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By E. Kano Mayer, MD; Ajit Krishnaney, MD; and Tagreed Khalaf, MD
Several years ago, leaders of Cleveland Clinic’s Neurological Institute had the vision to create a quality and outcomes tracking system capable of prospectively embedding multidomain performance data (outcomes data measuring function, quality of life, depression, anxiety, pain, etc.) into the patient’s electronic medical record. The aim was to attach these patient-reported data to every facet of care throughout the Neurological Institute, including the Center for Spine Health.
The resulting system — known as the Knowledge Program® — has become integral to our delivery of high-quality care and is being expanded for use in Cleveland Clinic institutes beyond the Neurological Institute.
Every month huge volumes of data collected via the Knowledge Program are analyzed and used to improve quality and address controversies in care management. A summary of yearly outcomes data, largely derived from the Knowledge Program, is available in the Neurological Institute’s Outcomes book.
From leap of faith to vital value tool
Initially the Knowledge Program was a leap of faith. Today the data collected allow Cleveland Clinic to position its institutes and centers at the forefront of the value-based purchasing model.
The Knowledge Program shows its greatest utility in demonstrating treatment efficacy and outcomes to insurers, employers, government agencies and the public. In an age of increasing transparency, individuals want to know they are tipping the risk curve as well as the cost curve in their favor and away from expensive, unproven procedures backed only by marketing.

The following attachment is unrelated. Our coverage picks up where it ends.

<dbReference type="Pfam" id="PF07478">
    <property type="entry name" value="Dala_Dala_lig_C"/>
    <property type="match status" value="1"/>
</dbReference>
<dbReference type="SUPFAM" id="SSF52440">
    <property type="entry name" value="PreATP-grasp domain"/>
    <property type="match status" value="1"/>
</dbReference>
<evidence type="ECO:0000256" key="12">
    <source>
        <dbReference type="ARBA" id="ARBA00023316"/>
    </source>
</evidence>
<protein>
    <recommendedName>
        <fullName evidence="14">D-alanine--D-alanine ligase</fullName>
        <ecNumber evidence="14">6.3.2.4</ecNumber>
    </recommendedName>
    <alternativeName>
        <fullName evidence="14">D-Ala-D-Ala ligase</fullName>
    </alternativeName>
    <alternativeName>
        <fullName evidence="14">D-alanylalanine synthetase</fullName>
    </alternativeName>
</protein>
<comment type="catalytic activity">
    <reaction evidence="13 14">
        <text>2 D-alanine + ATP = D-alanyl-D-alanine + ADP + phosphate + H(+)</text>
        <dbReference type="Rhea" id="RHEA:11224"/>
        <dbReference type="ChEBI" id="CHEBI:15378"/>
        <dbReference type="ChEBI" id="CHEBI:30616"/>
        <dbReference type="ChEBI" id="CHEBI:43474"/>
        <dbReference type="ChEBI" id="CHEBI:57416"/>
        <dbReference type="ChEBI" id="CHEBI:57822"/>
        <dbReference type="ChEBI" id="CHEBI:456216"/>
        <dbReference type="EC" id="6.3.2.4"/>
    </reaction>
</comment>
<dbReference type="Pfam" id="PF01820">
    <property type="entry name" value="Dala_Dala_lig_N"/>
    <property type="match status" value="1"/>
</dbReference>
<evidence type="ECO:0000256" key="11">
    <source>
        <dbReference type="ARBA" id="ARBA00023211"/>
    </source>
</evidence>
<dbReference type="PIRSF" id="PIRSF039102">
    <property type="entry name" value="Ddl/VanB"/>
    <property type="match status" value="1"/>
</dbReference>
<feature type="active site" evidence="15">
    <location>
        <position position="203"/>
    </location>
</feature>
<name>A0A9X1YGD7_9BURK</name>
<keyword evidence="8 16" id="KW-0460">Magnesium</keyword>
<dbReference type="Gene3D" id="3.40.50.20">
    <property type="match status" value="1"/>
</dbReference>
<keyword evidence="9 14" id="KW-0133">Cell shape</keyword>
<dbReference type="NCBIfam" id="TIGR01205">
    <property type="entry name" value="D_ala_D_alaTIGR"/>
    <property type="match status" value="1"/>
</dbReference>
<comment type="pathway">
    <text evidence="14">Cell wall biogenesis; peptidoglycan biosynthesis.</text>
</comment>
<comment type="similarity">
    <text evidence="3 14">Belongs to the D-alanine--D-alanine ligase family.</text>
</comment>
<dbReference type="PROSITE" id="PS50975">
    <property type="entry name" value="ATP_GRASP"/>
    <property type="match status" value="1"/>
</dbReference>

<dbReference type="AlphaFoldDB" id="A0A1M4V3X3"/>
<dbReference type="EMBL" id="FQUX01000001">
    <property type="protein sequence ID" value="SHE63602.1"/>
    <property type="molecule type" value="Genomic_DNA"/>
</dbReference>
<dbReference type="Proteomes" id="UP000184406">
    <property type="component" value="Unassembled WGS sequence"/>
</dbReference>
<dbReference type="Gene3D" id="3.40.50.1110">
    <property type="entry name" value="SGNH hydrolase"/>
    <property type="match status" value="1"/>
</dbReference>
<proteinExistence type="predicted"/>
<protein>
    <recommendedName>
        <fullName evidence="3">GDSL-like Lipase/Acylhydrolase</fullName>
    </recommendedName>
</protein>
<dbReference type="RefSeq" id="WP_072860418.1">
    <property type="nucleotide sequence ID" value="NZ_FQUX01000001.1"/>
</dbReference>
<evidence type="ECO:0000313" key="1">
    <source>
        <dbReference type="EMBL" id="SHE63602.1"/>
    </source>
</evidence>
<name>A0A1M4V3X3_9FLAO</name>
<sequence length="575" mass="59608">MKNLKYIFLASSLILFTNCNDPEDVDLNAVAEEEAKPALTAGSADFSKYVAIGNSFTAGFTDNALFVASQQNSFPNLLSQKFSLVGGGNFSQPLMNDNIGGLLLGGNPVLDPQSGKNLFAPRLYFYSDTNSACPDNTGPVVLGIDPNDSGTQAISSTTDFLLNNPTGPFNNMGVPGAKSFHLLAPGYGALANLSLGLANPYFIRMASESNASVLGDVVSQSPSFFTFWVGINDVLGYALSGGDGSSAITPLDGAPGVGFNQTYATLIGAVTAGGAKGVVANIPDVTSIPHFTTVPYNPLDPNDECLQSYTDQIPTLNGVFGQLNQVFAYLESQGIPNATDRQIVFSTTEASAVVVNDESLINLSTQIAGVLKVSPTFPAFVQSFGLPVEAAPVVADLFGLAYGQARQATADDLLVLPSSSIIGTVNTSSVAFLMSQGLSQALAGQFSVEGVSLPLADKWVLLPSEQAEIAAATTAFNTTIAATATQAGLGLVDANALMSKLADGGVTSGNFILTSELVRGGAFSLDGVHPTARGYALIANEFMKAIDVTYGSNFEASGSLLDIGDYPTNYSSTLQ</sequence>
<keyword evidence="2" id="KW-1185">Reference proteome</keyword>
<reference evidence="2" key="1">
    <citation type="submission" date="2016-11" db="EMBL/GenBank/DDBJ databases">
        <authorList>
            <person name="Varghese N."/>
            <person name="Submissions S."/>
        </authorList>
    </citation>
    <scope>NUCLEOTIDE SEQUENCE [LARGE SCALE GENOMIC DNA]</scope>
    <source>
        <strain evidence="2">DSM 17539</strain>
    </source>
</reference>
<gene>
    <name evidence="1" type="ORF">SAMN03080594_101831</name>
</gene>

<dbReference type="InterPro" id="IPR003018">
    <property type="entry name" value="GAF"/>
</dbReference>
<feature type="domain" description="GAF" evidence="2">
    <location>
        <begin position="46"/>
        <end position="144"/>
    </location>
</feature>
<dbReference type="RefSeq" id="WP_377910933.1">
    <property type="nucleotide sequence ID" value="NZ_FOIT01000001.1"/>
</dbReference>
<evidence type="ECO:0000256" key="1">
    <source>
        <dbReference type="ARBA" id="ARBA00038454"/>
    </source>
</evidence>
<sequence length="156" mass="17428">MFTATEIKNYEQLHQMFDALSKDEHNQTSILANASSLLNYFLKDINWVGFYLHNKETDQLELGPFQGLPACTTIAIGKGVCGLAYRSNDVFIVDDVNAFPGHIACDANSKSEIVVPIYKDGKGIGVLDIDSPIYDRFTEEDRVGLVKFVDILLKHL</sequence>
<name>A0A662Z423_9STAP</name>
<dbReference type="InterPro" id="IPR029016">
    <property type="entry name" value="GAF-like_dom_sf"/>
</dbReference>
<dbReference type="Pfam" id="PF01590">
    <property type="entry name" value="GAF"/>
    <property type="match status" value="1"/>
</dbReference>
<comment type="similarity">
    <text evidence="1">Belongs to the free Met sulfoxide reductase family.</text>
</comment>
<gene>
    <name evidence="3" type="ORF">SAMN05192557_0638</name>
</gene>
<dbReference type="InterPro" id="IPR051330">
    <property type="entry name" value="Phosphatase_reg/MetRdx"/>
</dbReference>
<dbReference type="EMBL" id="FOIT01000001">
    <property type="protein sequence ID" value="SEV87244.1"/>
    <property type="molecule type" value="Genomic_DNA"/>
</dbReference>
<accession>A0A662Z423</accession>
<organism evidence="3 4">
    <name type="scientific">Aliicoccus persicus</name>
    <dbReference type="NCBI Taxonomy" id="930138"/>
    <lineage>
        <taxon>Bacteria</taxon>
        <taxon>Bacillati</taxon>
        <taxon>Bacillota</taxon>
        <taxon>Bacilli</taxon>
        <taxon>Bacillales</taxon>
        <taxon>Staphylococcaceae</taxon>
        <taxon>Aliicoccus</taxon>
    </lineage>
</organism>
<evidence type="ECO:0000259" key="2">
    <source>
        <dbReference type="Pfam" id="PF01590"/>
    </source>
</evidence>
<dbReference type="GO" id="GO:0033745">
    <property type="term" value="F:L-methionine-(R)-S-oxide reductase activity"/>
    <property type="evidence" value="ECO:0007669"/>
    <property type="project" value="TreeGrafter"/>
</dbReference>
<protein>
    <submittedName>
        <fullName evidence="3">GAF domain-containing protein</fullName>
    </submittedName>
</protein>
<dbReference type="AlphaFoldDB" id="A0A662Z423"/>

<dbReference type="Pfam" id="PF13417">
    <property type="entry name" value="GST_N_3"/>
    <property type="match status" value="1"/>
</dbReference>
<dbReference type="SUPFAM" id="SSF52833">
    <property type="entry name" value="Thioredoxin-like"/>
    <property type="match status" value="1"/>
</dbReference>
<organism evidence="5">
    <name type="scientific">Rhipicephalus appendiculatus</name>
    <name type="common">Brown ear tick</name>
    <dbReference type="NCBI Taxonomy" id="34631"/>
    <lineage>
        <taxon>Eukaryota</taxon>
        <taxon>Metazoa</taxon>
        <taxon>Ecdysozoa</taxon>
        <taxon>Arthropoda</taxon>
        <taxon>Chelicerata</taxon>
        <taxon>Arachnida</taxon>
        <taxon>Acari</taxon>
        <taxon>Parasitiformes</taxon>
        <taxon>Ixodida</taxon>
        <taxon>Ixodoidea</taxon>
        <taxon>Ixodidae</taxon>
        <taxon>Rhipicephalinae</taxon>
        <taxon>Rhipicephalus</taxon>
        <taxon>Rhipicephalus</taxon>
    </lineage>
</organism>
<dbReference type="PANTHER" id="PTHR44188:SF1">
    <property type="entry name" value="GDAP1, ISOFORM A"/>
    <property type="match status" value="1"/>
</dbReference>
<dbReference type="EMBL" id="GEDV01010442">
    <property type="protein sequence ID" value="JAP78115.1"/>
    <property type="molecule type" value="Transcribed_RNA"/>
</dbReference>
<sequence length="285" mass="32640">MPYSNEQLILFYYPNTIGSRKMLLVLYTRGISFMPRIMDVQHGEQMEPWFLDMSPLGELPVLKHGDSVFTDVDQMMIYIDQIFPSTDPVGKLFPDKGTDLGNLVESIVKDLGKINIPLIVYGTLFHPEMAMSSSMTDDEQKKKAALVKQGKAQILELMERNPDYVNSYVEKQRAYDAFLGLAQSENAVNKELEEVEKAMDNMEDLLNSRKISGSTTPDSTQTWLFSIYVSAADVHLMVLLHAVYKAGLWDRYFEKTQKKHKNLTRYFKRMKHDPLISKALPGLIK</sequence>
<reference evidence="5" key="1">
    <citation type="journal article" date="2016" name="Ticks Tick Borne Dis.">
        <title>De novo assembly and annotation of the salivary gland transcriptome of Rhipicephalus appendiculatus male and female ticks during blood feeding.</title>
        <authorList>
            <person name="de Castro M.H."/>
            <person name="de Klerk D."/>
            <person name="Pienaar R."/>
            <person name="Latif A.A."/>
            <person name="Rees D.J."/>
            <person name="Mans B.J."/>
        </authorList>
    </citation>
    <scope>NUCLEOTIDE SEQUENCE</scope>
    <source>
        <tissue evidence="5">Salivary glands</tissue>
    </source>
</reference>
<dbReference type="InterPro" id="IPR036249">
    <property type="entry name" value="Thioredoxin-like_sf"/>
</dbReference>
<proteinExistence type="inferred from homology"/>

Sampling of recent outcomes
Cleveland Clinic’s Outcomes books reflect ongoing efforts at continuous quality improvement with simultaneous efforts to benchmark our diagnosis-specific treatments against the best prospective research findings available. The most important baseline measure is the ability to get both patient and provider to complete their respective performance measures at every visit to provide a longitudinal view of the patient’s health over a treatment episode.
To that end, the Center for Spine Health achieved a mean Knowledge Program completion rate of 75 percent in 2012, up from just under 70 percent in 2011. Among other important Center for Spine Health data for 2012:
- Postoperative readmissions were reduced to a monthly mean of 7.0 percent averaged over the year, down from a mean of 7.9 percent in 2011.
- The overall mortality rate continued to decrease and, at 0.09 percent, remained superior to recent national benchmarks of 0.3 percent and 0.4 percent.
- The infection rate continued to improve, with surgical site infections occurring in 3.4 percent of 2,150 index surgeries.
Questioning assumptions with outcomes data
Robust outcomes tracking has also led us to question previous assumptions common among physicians who treat spinal disorders.
A long-standing assumption holds that co-existing depression may reduce the benefit that patients derive from surgery or spine interventions. The multidomain performance measures we have embedded in the Knowledge Program reveal a trend toward improved or resolved depressive symptoms in the majority of patients who undergo common spine surgeries.
For example, in 2012 approximately 32 percent of patients with a symptomatic lumbar disk herniation had preoperative findings of at least moderate depression, defined as a Patient Health Questionnaire-9 (PHQ-9) score greater than 9. Following spine surgery, 61 percent of these patients had a clinically significant improvement in depression, defined as a PHQ-9 score reduction of five points or more (Figure 1), over a mean follow-up of 186 days.